Each of us has to come to terms with this scientific evidence. What could have caused the beginning of the universe? It can’t be matter, because this was the beginning of all the matter in the universe. It has to be a mind.

Although most theists have no problem with this scientific evidence, atheists really hate it. When I tell them about this evidence, they tell me that in a few years or decades, all the evidence for a beginning we have now will have gone away. “How do you know that?” I ask. We have faith” they reply. I don’t think anyone should deny the objective reality we all share just because it’s what they want to believe.

Ben Shapiro promotes books that challenge atheism and naturalistic evolution on his podcast

Come here, Mr. Dragon, I want a word with you
Come here, Mr. Dragon, I want a word with you

So, I was listening Ben Shapiro’s podcast, and he mentioned how he had been reading Stephen C. Meyer’s “Signature in the Cell”, which makes the case for intelligent design in the origin of the first living system. Dr. Meyer is a Christian, and got his PhD from Cambridge University. His work is the most effective statement of the case for intelligent design. His second book, “Darwin’s Doubt”, strengthens his argument for intelligent design by discussing the sudden origin of body plans in the fossil record.

Ben also mentioned that he was reading agnostic biologist Michael Denton’s book “Evolution: Still a Theory in Crisis”, which is a comprehensive argument against naturalistic evolution. If that were not enough, he has previously mentioned reading “On Guard: Defending Your Faith with Reason and Precision” by Dr. William Lane Craig, and Ed Feser’s book “Five Proofs of the Existence of God”. He’s already had Ed Feser on his podcast, and William Lane Craig was mentioned as a future guest.

I posted this good news on my Facebook page and declared something like: 1) “Wow! Isn’t it great that this Jewish conservative thinker is publicizing arguments to his audience that will help people explore belief in God, and evaluate naturalistic evolution?” and 2) “I wish that more Christians were reading these books, and that pastors in the churches encouraged Christians to read them, too”.

In a later dialog, I also mentioned how good it was for Jordan Peterson to have tweeted an article about the minimal facts case for the resurrection of Jesus to his massive audience. Peterson also had a dialog with William Lane Craig where Dr. Craig presented his arguments for Christianity. Many people went to that dialog to hear Dr. Peterson, but they came away having heard the arguments of Dr. Craig – the most able defender of Christianity today. I considered both the tweet and the dialog to be good things, because any time evidence for the Christian worldview is promoted to large audiences, it is good for the Kingdom of God. Most people haven’t heard of this evidence, and they are settling these important questions based on their feelings, or what the popular culture tells them. It is good for people who are still deciding the big questions to know that there is real evidence to evaluate before they decide.

Two women disagreed

Imagine my surprise when two Christian women I was friends with on Facebook disapproved of my two observations.

The first one said this exactly:

“What difference does it make if he has all the knowledge in the world and not Christ? Maybe I’m missing something?”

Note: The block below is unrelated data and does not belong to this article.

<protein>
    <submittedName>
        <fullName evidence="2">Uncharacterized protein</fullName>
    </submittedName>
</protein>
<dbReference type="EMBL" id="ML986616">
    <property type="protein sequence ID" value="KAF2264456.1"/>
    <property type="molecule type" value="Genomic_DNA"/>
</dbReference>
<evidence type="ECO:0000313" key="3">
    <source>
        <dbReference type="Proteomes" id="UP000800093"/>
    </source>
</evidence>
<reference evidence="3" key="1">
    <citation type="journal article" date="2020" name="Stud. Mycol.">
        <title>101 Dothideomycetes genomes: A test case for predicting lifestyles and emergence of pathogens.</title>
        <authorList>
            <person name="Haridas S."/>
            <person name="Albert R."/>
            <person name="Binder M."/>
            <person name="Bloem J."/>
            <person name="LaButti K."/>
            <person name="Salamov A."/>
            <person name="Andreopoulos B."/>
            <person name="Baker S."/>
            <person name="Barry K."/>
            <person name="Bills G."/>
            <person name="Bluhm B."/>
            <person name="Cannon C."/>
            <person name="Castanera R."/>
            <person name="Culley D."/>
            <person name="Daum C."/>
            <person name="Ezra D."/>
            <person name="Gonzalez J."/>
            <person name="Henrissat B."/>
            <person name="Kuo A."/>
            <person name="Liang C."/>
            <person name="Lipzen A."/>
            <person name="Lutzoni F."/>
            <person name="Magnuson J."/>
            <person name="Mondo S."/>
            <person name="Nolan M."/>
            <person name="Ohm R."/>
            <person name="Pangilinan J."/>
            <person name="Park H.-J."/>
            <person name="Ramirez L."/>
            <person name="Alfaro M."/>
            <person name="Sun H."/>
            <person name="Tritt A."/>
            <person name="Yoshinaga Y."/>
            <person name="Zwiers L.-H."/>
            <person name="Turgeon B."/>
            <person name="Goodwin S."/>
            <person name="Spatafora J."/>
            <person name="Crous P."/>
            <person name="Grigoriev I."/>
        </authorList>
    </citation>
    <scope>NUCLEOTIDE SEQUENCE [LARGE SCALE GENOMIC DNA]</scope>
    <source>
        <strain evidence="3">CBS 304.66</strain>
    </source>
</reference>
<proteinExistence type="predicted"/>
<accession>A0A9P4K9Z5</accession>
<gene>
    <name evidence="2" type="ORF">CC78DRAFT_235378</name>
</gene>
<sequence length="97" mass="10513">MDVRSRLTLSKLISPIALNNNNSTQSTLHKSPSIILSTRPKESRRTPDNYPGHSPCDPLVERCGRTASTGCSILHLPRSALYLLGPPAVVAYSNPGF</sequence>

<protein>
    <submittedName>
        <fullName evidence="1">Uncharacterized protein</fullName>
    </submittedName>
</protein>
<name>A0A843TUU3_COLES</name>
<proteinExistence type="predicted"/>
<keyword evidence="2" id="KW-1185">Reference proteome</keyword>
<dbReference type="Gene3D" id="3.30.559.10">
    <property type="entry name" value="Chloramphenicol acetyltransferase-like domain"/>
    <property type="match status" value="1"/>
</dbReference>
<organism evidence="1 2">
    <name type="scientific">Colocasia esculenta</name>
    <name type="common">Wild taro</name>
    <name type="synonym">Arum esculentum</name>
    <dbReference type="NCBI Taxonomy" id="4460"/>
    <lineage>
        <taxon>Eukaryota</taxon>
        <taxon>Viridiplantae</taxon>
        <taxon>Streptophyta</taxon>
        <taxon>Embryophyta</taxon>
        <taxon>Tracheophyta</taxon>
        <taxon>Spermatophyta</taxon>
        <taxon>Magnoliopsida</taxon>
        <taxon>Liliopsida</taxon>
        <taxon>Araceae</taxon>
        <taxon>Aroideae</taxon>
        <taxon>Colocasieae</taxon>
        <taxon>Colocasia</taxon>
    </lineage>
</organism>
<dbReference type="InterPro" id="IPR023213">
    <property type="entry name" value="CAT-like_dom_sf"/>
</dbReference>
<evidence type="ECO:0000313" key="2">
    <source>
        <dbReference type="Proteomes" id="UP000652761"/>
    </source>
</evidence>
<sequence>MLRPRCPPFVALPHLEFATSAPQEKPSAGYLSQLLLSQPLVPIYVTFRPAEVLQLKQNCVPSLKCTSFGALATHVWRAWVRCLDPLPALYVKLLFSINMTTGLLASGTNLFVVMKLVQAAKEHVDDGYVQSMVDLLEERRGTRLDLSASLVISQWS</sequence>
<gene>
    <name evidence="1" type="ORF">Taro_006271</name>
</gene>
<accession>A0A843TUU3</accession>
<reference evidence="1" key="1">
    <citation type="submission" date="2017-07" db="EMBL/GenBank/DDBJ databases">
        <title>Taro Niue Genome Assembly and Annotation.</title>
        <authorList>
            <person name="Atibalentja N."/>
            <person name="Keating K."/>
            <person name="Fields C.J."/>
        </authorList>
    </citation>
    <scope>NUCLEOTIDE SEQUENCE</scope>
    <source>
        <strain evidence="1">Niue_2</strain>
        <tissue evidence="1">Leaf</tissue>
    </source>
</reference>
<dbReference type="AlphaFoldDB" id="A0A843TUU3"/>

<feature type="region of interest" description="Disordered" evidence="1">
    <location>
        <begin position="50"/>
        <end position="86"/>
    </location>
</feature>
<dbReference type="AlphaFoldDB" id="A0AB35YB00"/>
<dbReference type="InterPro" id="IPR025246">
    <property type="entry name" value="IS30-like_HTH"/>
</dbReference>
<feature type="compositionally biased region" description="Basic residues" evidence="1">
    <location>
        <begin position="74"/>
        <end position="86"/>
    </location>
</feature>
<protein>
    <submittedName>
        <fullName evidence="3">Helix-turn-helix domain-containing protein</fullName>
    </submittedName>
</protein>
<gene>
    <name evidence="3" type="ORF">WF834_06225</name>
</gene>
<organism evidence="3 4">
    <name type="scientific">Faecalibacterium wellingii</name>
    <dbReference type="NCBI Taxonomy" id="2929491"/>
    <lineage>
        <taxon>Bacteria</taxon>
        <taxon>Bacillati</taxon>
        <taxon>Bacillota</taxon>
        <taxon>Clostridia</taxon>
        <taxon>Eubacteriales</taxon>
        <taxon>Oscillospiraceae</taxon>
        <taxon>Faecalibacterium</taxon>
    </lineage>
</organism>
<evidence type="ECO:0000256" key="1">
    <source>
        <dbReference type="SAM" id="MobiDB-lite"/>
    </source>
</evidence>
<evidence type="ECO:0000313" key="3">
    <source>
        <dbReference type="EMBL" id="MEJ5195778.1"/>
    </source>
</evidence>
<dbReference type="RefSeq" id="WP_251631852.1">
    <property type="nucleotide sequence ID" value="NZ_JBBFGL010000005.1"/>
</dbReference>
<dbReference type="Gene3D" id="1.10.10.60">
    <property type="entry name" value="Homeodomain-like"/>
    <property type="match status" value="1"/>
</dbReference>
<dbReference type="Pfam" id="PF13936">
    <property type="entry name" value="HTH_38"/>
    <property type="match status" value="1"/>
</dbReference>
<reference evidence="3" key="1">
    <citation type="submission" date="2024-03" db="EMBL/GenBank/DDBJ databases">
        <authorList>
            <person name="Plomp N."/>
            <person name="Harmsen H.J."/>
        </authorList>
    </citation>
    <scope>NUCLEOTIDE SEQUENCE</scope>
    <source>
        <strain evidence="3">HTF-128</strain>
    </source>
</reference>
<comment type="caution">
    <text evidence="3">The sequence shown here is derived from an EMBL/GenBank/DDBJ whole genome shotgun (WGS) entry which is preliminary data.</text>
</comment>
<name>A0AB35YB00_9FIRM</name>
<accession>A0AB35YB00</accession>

And the second one is even worse than the first:

“What good is the evidence, though, if people remain in unbelief toward Jesus, as Peterson and Shapiro do.”

Does the Bible support the use of evidence?

As I blogged before, the Bible records believers in God using evidence to convince non-believers from the start through to the finish. Whether it’s the miracles of Moses, Elijah on Mount Carmel, or Jesus’ miracles, or the resurrection, you can barely find a page where evidence is not being presented to non-believers in order to get them to believe. That is God’s approach, it’s seen in Jesus offering “the Sign of Jonah” (his resurrection) to unbelievers. These people were not saved FIRST. Evidence was presented to them FIRST. Evidence was part of God’s saving initiative in the lives of these non-believers. They were expected to evaluate and respond to the evidence when it was presented to them.

Why did they say it?

So then why not get excited when influential people promote resources filled with evidence relevant to the big questions of life?

First, some people think of Christianity as being about themselves. One Christian woman I worked for once told me why she wouldn’t read books about apologetics: “there’s enough unhappiness in the world already, I’m sure God doesn’t want me to do anything that would make me feel unhappy”. This woman was a troop leader for the “Calvinettes”, the Reformed equivalent of the Girl Scouts. She saw Christianity as being about her, and her feelings. Any expectations, responsibilities, obligations, etc. in the Bible could easily be dismissed, because she knew (from her feelings) that God would never want her to do anything that would make her feel unhappy.

Her view was: “Who cares about those people over there in the university, in Hollywood, in government, and in the Supreme Court, who are discussing whether God exists and whether evolution is true? I shouldn’t have to do any work to convince them that the Christian worldview is correct about these big questions.” It doesn’t matter to some people whether Christianity is respected as a “live option” in the marketplace of ideas. It doesn’t matter whether the rationality of the Christian worldview is diminished in the culture. They don’t care about being ready with an answer to questions from college professors, co-workers, and children. God’s concern for the universe begins and ends with their happiness.

There are conversations going on out there in the culture about big questions. How did the universe begin? Does God exist? How did life begin? Is there life after death? Is anything really right or wrong? We should read good books in order to know how to participate in those conversations with non-Christians. And we should rejoice when  influential non-Christians recommend those books to people still leaning and deciding those big questions.

Positive arguments for Christian theism